Democrat Harley Rouda has represented the 48th District in Congress for a little over six months now. But when the vanquisher of 15-term Republican/Friend of Putin Dana Rohrabacher asked to chat about what he’s learned in that time, I couldn’t pass up the chance. Elected on a platform of addressing climate change, healthcare, gun reform, and getting money out of politics, Rouda was at first hesitant to call for an impeachment inquiry on President Donald Trump. But on June 27, after it became clear that Trump and the White House wouldn’t be complying with congressional subpoenas, Rouda announced that impeachment was the way to go.
“For me, it was eyes watering up, a solemn moment,” Rouda told Politico. “For me, the interpretation of the Constitution should not be driven by who’s in office or polling or political winds. I’m disappointed that there are members here who interpret the Constitution differently based on who’s in office.”
That naivete took me aback when I first read it–Republicans, especially in Orange County, rarely argue in good faith these days–but Rouda doubled down on that belief when I asked him to describe the biggest lesson he’s learned so far in Congress.
“Most of what I’ve seen is what I expected, “ he said. “But there are two lessons, one negative and one positive. The negative one is that I’m surprised by how the oath we all took to the Constitution is framed based on who’s in office. I’m disappointed that so few Republicans are willing to speak out on the President. On the more positive side, we have a lot of evening events in DC, and usually when you’re heading home at 8, 9, 10 at night, you can see the Capitol lit up. It’s very humbling to be reminded that just 12,000 people have served in the peoples’ House. In spite of the rancor and infighting you see, those moments are poignant and real reminders that we’re working for the people.”
For a first-term Representative, Rouda has a fair amount of power. He chairs the Oversight and Reform Committee’s Environmental Subcommittee, which gives him both a gavel and subpoena powers. His main focus now, he told me, is climate change.
“We’re using that committee to do three phases of hearings on climate change, focusing on the past, present, and future,” he said. “I’m excited that we have an opportunity to help shine a light on this challenge, on what I consider the most important issue in the world.”
Rouda said he’s also working on a new bill to make it easier for local communities to take action on the effects of climate change–dealing with rising sea levels, for instance. The Coastal Communities Adaptation Act assists “research at the National Science Foundation (NSF) and the National Institute for Standards and Technology (NIST) into improved buildings and structures that account for extreme weather” as well as provides “grant funding for coastal communities that need to adapt to a changing climate,” according to Rouda’s office.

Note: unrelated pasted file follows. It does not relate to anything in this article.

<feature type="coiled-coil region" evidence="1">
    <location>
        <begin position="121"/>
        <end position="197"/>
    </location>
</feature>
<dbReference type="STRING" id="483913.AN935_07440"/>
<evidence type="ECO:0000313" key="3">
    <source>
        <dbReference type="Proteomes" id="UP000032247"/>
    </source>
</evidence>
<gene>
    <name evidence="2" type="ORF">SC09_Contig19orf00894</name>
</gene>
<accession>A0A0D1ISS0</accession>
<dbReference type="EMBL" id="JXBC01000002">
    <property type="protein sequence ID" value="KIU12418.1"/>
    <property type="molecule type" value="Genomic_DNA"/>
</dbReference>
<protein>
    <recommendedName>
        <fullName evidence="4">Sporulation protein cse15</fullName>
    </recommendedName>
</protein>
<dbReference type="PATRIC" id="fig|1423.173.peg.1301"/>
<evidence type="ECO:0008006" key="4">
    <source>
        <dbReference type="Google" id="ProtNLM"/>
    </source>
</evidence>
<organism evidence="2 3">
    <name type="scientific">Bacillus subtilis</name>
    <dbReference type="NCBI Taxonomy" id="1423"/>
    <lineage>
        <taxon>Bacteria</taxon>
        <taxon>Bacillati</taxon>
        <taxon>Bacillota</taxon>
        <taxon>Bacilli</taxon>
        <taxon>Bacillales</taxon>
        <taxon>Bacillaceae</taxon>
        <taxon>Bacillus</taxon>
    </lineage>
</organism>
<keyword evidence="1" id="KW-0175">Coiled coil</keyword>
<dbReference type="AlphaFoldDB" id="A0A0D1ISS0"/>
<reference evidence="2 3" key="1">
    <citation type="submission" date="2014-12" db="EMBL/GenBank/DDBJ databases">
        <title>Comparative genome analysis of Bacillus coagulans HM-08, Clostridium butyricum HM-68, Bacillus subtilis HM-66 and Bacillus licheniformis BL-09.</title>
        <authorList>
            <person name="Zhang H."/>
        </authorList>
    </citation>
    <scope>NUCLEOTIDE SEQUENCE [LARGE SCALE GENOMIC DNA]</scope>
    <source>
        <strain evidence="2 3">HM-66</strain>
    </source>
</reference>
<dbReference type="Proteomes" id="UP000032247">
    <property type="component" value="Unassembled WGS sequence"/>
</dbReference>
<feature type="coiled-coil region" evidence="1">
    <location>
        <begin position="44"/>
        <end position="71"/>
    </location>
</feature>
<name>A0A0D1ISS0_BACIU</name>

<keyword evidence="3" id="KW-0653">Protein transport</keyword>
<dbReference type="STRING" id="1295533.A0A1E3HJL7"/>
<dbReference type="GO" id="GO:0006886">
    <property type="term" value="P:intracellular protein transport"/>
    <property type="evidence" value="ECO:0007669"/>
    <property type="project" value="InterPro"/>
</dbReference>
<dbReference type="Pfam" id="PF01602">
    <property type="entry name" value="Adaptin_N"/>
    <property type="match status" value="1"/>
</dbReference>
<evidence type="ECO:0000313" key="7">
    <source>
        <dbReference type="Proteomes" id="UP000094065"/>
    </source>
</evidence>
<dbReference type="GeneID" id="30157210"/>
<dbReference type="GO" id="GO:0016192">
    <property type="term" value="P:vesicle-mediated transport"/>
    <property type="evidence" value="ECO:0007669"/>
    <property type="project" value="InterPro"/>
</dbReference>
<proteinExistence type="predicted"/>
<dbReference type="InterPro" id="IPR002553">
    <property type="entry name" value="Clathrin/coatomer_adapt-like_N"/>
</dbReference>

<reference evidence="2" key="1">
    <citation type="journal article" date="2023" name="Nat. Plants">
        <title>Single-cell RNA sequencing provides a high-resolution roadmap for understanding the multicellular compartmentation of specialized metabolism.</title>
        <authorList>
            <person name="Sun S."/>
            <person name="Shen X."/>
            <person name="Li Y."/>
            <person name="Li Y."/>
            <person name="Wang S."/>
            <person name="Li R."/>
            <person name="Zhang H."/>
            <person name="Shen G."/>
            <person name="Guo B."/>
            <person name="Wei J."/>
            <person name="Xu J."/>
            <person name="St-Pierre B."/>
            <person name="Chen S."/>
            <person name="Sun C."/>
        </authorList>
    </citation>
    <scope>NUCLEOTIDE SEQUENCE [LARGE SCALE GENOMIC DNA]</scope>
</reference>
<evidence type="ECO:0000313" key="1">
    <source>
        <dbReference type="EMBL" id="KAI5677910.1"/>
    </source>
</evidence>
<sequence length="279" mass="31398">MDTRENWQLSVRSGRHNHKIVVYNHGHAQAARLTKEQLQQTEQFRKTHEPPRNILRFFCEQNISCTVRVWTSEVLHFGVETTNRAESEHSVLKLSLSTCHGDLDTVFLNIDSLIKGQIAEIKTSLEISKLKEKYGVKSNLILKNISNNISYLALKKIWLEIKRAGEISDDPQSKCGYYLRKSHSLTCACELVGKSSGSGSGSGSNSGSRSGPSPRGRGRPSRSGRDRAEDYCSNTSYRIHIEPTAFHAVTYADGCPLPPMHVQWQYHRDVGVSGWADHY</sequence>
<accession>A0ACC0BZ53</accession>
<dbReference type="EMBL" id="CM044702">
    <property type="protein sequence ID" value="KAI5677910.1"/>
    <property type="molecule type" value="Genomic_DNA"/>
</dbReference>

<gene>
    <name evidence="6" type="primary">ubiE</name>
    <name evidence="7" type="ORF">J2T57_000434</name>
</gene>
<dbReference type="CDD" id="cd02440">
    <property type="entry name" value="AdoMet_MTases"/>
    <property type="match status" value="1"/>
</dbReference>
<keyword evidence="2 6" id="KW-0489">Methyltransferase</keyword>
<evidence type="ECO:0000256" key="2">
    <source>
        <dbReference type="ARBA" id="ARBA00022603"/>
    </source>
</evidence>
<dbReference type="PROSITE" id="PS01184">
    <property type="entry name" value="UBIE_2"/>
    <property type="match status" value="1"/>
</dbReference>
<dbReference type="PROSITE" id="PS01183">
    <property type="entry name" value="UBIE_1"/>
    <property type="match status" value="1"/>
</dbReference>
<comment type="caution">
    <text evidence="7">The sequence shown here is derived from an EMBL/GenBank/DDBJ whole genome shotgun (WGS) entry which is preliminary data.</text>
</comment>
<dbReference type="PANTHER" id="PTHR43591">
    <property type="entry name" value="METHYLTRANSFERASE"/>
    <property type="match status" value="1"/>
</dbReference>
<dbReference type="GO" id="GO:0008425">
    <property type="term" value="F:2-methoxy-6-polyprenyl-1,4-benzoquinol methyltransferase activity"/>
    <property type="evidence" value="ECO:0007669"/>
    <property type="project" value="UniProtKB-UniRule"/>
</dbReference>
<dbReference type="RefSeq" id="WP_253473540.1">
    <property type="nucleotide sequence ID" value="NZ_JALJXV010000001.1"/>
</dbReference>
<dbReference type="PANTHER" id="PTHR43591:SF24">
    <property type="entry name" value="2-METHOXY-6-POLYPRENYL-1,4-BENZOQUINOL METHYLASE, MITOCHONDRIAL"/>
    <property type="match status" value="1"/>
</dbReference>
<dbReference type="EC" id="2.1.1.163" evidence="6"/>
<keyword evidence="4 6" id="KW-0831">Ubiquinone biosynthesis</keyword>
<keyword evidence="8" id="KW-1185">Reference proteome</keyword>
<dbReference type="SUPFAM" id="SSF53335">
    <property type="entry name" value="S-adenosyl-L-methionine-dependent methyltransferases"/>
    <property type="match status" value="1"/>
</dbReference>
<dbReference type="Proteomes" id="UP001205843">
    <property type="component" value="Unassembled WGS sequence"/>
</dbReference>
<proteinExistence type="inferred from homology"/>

Though Democrats control the House of Representatives, Rouda still talked about the importance of bipartisanship. In fact, he said bipartisanship in the House is going “extremely well.” The Republican-controlled Senate, where Majority Leader Mitch McConnell (R-Kentucky) has deemed himself the “Grim Reaper” for killing so much legislation passed by the House, is another story.
“We’ve had 274 pieces of legislation passed, but Mitch McConnell in the Senate has acted on less than 15 percent of those bills,” Rouda said. “The House is getting things done, but McConnell is truly living up to being the Grim Reaper. It’s frustrating, but it is getting better.”
“They used to only pass five percent of the bills,” Rouda said. “Why did it take months to pass the [9/11 victims fund bill that comedian Jon Stewart lobbied for]? There’s no rational explanation, other than that McConnell simply doesn’t care. That is very frustrating. When you have bipartisan support for good legislation, why does it take so long to do the right thing?”
There’s that naivete again. But while there’s not a lot of substantive difference between five and 15 percent, it is progress. So why is McConnell passing more bills?
“He’s getting extreme pressure from members on the Republican side,” Rouda said. “The voting public recognizes that Mitch McConnell isn’t doing his job. Republicans are feeling the heat.”
Still, the heat wasn’t enough to get McConnell–a longtime foe of all things campaign finance reform–to budge on HR1, which went a long way to getting big money out of politics. I asked Rouda how much time he spent each day trying to raise campaign money.
“It’s ridiculous,” he said. “That’s why I co-sponsored HR1, which addresses that issue. Unfortunately that has not been taken up by the Senate.”
Climate change, bipartisanship, campaign finance reform–all this seemed so unlike Rohrabacher that I couldn’t resist asking Rouda if he was making a conscious decision to simply do the opposite of whatever his predecessor had or might do.
“Yes,” Rouda said, before laughing. “I’m trying to work as hard as I can because our district has been neglected for so long,” he said. “I keep hearing that people can’t believe I’m out, learning more and more about the issues facing our small businesses, charitable organizations, academia. I’ve had two major meetings with stakeholders in the district on infrastructure needs. I’ve been told repeatedly that this hasn’t happened in 30 years. These meetings sound common-sensical to me, but apparently they’re novel.”
Anthony Pignataro has been a journalist since 1996. He spent a dozen years as Editor of MauiTime, the last alt weekly in Hawaii. He also wrote three trashy novels about Maui, which were published by Event Horizon Press. But he got his start at OC Weekly, and returned to the paper in 2019 as a Staff Writer.